Monday, February 1, 2010

Should You Buy Generic Formula?

If you've been reading this blog for any amount of time, you know that I and other lactivists have a huge problem with the aggressive marketing employed by the formula companies. The three biggest brand names, Enfamil, Similac and Nestle, spend big bucks every year to get moms to choose and stick with their particular brand of formula. This includes, but is not limited to, advertising in parenting magazines as well as mainstream magazines like People, giving out freebies to pediatrician's offices and hospitals, sending samples to the homes of moms-to-be, sponsoring studies to tout the benefits of formula, and making shady if not outright outrageously false claims about how closely they approximate breast milk.

A few months ago, Enfamil lost a court case brought by PBM, the makers of the store-brand or "generic" formulas you'll find at drug stores and warehouse stores like Target and Sam's Club. A district court in Virginia ruled that Mead Johnson, makers of Enfamil, had mislead the public in its advertising that suggested that store brand formula was not as nutritious as their own. The text of one of their ads read, "It may be tempting to try a less expensive store brand, but only Enfamil LIPIL is clinically proven to improve brain and eye development," and "there are plenty of other ways to save on baby expenses without cutting back on nutrition" (like say, breastfeeding....heh). Anyway, Enfamil was ordered to pay PBN $13 million and is barred from making these types of claims again.

Of course there is not really any difference nutritionally between the expensive name-brand formulas and their store-brand counterparts. All of this is regulated by the FDA and all infant formula has to meet the same standards. You may find some variation in things like color or consistency, but nutritionally, it's the same.  In the past when I had friends who were weaning or needed to supplement with formula, I'd tell them to just buy the store brand. After all, it is the exact same ingredients and you'll save yourself a ton of money that could be better spent elsewhere. But I've begun to notice that PBM is working on several social media campaigns using mom bloggers to advertise its products and the fact that they will save you money over the name brands, and their marketing is beginning to make me uncomfortable.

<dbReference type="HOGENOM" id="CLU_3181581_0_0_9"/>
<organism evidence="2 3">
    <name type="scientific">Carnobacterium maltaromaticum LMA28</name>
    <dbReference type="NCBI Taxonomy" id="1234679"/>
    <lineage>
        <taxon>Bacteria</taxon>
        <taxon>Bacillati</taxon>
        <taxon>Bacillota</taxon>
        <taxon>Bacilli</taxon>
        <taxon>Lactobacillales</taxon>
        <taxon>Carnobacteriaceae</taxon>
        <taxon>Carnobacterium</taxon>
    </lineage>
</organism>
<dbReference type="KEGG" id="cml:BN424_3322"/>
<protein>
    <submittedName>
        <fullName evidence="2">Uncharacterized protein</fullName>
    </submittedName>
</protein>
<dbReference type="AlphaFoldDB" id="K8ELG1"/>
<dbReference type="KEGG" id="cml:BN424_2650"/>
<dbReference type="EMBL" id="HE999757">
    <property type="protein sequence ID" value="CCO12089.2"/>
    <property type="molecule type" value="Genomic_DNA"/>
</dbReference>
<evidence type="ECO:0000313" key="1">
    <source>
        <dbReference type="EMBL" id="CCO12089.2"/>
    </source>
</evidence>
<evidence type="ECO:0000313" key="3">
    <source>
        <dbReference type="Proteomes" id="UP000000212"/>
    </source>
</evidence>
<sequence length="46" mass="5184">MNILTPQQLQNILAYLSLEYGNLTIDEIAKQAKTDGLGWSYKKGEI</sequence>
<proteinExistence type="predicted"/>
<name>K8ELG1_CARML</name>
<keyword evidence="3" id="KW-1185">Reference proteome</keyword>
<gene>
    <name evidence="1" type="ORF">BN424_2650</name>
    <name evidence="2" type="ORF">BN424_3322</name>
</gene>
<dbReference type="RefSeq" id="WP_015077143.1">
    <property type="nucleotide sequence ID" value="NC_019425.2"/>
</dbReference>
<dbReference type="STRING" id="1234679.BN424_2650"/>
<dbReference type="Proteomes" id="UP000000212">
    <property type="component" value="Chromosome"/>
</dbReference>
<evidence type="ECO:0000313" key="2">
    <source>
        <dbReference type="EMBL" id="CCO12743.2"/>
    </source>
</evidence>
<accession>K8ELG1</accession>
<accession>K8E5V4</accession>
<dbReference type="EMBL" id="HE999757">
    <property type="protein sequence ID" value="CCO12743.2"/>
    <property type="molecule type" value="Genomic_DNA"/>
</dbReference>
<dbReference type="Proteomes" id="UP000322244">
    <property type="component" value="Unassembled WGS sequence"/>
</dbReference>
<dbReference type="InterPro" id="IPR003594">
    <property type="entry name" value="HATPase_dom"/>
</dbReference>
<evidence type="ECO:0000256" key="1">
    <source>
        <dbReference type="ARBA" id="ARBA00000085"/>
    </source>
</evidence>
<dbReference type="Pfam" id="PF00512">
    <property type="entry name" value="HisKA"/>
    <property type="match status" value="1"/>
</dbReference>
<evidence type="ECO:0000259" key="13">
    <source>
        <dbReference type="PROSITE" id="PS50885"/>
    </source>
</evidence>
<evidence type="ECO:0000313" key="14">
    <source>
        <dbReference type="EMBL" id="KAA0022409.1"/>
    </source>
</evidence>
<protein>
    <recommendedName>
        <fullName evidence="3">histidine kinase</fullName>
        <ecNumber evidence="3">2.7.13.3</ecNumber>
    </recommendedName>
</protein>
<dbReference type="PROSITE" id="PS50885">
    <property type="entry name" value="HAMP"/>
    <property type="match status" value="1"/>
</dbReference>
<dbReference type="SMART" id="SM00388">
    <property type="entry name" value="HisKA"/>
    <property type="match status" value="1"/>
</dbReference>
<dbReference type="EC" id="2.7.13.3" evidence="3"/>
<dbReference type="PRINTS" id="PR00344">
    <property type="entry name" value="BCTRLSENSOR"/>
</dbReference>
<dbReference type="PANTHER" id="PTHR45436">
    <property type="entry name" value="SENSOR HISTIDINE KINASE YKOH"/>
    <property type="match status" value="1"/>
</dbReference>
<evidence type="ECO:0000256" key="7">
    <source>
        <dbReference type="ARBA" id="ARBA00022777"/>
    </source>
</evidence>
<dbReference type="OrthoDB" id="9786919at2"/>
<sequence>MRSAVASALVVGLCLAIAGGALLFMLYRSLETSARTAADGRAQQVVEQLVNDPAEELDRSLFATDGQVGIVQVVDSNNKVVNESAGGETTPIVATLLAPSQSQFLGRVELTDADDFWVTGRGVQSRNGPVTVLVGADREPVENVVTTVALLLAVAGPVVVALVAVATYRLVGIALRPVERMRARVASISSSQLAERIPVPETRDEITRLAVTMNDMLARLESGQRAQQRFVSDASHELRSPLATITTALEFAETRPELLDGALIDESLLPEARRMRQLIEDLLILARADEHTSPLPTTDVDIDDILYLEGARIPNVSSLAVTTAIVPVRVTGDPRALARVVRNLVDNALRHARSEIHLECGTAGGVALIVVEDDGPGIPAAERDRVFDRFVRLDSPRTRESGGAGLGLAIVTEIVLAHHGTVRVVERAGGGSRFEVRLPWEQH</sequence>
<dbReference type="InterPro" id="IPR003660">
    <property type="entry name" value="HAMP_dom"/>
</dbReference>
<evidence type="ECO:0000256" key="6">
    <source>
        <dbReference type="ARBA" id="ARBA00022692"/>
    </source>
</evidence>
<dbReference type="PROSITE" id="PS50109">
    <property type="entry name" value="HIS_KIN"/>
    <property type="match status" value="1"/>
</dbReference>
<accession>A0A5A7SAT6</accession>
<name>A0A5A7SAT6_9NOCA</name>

I first noticed sponsored tweets that were linking to this YouTube video, where moms and dads on the street are asked to compare the ingredients on a can of Enfamil to those in PBM's formula. The tweets from people read "Save money, buy store brand formula." Then I noticed bloggers being paid or otherwise compensated to blog about how much money using store-brand formula saved them. Even breastfeeding moms have gotten in on the act, tweeting and blogging PMBs press releases for pay.  It has gotten so insidious that I see one of these tweets almost every single day in my Twitter stream and a simple Google search will lead you to a ton of blog posts sponsored by PBM.

Of course this is a WHO Code violation, and although PBM would like you to think they are more ethical than the brand name formula companies, they're not (in fact, PBM has paid for celebrity endorsements from Brooke Shields and Tori Spelling for their Bright Beginnings formula). They also recently announced they've hired a new Executive VP of Marketing to help them increase their sales and market share.

So what is next for PBM? Will they, too, begin mailing out freebies to new moms and creating "breastfeeding support bags" for moms to take home with them from the hospital? Will they expand their social media campaign?

What do you all think of these marketing tactics? Is PBM going too far or is this just a smart business move in this economy? And what of the bloggers being paid to advertise store brand formula? Do they need an education on all of the problems aggressive formula marketing can cause?

What do you think? Has PBM gone too far?

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